The Voynich Manuscript


In 1912, upon his return trip from Frascati, Italy, a New York book dealer by the name of Wilfrid Voynich, announced that he had obtained a most curious volume of ancient works. The Voynich Manuscript is a 246 page, 5½“X 8½” velum leaved book with an undecipherable code that the world’s greatest cryptographers and linguistic experts have failed to crack to date. Today, the book rests in the Beinecke Rare Book and Manuscript Library at Yale University in New Haven, Connecticut. It has been dubbed the “most mysterious manuscript in the world”, and has been theorized to have different “author” sources. Authorship by Englishman Roger Bacon has been the most popular theory and most recently, the authorship by extraterrestrials has come to public attention.

What is this mysterious work and what is its origin? Voynich found it amongst a collection of ancient manuscripts kept in the library of Mondragone College a Jesuit institution in Frascati. Purchasing the volume, he brought it back to New York where the unraveling of its history began. No one really knows the origin of the manuscript. Voynich believed it to be dated back to the 13th century but today, experts believe it to be written sometime between the 15th and 17th centuries citing it to be European in nature. A piece of paper attached to the manuscript states that it was once part of the library of Petrus Beckx S.J., 22nd general of the Society of Jesus. A letter dated 1666, written by Johannes Marcus Marci, rector of the University of Prague, to a Jesuit scholar Athanasius Kircher, identifies the manuscript as being purchased by Emperor Rudolph II of Bohemia (1552-1612). The Emperor was said to be typical of the occult oriented noblemen of his time. He was surrounded by court astrologers and was a patron of alchemy. He fancied the odd and unusual and was intrigued by games, codes, and puzzles. It is believed that he paid a handsome sum of gold for it, amounting to fourteen thousand dollars by today’s standards. A letter was supposedly attached to the manuscript stating that is was the work of Roger Bacon. Bacon, also known as Dr. Mirabilis, was renowned as a philosopher and alchemist. His knowledge of physics and mathematics was formidable. Also thought to be a great seer, Bacon was centuries ahead of his time predicting the features of 20th century life.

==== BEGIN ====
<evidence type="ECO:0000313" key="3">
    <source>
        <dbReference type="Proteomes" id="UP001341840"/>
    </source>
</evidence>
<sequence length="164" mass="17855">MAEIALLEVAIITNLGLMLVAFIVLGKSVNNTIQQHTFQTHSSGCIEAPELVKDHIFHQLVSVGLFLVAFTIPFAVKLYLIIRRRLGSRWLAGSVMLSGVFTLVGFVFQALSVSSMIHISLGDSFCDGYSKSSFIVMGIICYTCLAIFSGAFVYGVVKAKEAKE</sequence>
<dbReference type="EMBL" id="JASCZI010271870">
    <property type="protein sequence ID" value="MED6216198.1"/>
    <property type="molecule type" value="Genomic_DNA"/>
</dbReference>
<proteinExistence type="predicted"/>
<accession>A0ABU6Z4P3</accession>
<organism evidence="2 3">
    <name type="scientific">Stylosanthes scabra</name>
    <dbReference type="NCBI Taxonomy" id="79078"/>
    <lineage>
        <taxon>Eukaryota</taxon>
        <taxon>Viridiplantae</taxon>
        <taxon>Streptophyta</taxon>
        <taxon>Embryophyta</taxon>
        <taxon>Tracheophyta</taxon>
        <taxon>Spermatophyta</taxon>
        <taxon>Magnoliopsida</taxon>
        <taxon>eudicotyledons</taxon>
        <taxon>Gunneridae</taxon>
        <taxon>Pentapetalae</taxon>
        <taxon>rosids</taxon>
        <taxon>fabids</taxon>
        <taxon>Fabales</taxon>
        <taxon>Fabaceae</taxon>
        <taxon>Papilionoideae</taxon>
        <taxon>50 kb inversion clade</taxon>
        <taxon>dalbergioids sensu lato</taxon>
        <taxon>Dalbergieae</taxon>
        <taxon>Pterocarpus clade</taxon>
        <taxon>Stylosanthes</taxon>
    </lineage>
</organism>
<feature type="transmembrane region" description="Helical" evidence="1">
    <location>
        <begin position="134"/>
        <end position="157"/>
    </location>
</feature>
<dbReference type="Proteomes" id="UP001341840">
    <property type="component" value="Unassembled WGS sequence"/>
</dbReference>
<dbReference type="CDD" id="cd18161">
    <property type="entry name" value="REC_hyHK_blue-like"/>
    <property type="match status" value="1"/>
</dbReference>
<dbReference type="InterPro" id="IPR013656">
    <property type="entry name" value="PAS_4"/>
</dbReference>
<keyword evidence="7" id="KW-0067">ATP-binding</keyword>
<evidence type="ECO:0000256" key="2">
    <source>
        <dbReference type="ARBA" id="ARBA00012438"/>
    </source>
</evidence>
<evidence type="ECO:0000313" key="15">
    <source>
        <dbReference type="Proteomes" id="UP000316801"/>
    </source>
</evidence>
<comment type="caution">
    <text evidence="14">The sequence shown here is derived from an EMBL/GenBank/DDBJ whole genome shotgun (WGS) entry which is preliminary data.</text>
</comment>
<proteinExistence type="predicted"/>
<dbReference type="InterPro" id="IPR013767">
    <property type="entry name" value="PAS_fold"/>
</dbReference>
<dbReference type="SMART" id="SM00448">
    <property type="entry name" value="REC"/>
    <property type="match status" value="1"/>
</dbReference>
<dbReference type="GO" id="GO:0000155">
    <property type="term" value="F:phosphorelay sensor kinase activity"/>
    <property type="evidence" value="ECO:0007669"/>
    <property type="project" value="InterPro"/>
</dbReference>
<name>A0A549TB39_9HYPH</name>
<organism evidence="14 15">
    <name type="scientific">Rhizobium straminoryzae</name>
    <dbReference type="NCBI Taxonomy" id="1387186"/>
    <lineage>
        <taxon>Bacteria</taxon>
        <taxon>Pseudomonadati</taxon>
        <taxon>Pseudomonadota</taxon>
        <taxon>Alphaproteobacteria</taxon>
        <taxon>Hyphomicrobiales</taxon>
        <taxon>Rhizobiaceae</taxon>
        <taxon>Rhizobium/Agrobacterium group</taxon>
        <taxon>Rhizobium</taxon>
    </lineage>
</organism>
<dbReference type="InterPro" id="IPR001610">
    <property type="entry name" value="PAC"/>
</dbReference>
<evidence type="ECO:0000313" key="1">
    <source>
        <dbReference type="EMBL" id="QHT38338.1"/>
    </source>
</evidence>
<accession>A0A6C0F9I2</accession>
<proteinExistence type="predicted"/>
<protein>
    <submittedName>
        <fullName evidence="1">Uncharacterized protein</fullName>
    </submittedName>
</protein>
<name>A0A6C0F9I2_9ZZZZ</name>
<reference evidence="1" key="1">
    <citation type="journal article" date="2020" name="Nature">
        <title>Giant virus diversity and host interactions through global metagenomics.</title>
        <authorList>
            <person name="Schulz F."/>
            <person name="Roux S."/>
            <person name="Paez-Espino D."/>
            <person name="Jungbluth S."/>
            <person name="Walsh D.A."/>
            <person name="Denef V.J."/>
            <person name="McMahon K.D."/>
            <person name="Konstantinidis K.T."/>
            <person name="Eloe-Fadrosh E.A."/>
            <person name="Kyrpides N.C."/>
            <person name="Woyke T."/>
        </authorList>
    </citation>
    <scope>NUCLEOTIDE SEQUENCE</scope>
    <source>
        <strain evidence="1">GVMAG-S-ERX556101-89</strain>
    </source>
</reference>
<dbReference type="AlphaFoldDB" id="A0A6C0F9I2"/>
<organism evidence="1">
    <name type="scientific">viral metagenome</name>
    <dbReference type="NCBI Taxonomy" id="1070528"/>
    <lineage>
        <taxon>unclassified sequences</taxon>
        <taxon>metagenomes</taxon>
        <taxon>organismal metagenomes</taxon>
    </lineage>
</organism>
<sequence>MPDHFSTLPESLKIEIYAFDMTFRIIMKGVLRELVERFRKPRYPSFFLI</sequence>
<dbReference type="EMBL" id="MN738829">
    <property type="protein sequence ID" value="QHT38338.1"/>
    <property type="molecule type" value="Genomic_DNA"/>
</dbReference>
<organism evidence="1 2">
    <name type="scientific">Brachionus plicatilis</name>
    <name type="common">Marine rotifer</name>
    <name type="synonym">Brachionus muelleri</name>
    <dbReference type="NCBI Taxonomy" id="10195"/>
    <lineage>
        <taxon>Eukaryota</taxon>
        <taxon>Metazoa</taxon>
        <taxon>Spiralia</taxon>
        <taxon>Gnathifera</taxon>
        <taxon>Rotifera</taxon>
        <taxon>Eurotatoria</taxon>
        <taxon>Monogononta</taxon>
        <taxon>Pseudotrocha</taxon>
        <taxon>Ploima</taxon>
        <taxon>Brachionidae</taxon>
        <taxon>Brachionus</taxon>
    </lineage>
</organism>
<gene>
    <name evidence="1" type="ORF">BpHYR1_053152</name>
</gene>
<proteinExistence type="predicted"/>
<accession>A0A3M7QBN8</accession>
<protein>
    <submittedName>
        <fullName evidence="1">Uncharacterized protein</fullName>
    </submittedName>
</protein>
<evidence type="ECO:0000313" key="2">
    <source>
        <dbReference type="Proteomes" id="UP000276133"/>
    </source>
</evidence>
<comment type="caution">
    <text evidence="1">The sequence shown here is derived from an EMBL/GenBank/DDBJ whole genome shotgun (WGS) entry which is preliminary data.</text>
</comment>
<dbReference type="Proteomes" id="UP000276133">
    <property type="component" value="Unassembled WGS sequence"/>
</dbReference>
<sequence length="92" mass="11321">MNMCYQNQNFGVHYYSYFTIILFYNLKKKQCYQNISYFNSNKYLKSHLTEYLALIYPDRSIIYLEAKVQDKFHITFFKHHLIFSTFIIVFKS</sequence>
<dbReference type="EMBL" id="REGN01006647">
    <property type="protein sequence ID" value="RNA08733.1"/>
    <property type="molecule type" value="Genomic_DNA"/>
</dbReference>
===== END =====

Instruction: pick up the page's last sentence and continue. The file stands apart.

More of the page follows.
Some experts believe that there is a link between John Dee, the great English occultist, mathematician, and astrologer who was a known collector of Bacon’s work, and Emperor Rudolph’s purchase of the manuscript since Dee visited the court 1582-86. The book moved from the hands of the Emperor to the director of his botanical gardens in 1608 and then to the hands of an unknown individual in 1622. This individual left the book to Marci in a will. Marci sent the book to Kircher in 1666 and until it was purchased by Voynich in 1912 it sat forgotten in the Mondragone Library.

The manuscript is mostly composed of drawings with text. There are only 33 pages of full text and one page that contains a Key. The only colors that were used in the drawings are red, blue, yellow, green, and brown. All of the script is enciphered. The entire volume seems to be divided into five sections. The first section contains 130 pages of botanical drawings with an accompanying text. None of the plant drawings have been satisfactorily identified but this section is thought to be some kind of treatise on the medicinal or curative powers of plants. The second section contains 26 drawings that are astronomical and astrological in nature. One drawing in particular has received much attention because it is thought to exactly replicate the Milky Way Galaxy. There are also charts of some strange calendar that contains the zodiacal signs and a population of miniscule naked people. The third section has 4 pages of text and 28 drawings that appear to be biological in nature. These include tiny naked women frolicking in tubs which in turn are connected by some kind of weird plumbing that looks like human body parts. The fourth section contains 34 alleged pharmaceutical drawings and the fifth section has 23 pages of text arranged in brief paragraphs prefixed by a star. Page 24 is the Key.

To date, the Voynich Manuscript has resisted all attempts and efforts at translation of its “Voynichese” by experts. It has even defied computer analysis. It is thought to be either an ingenious hoax or a truly unbreakable cipher. Seems only time will tell!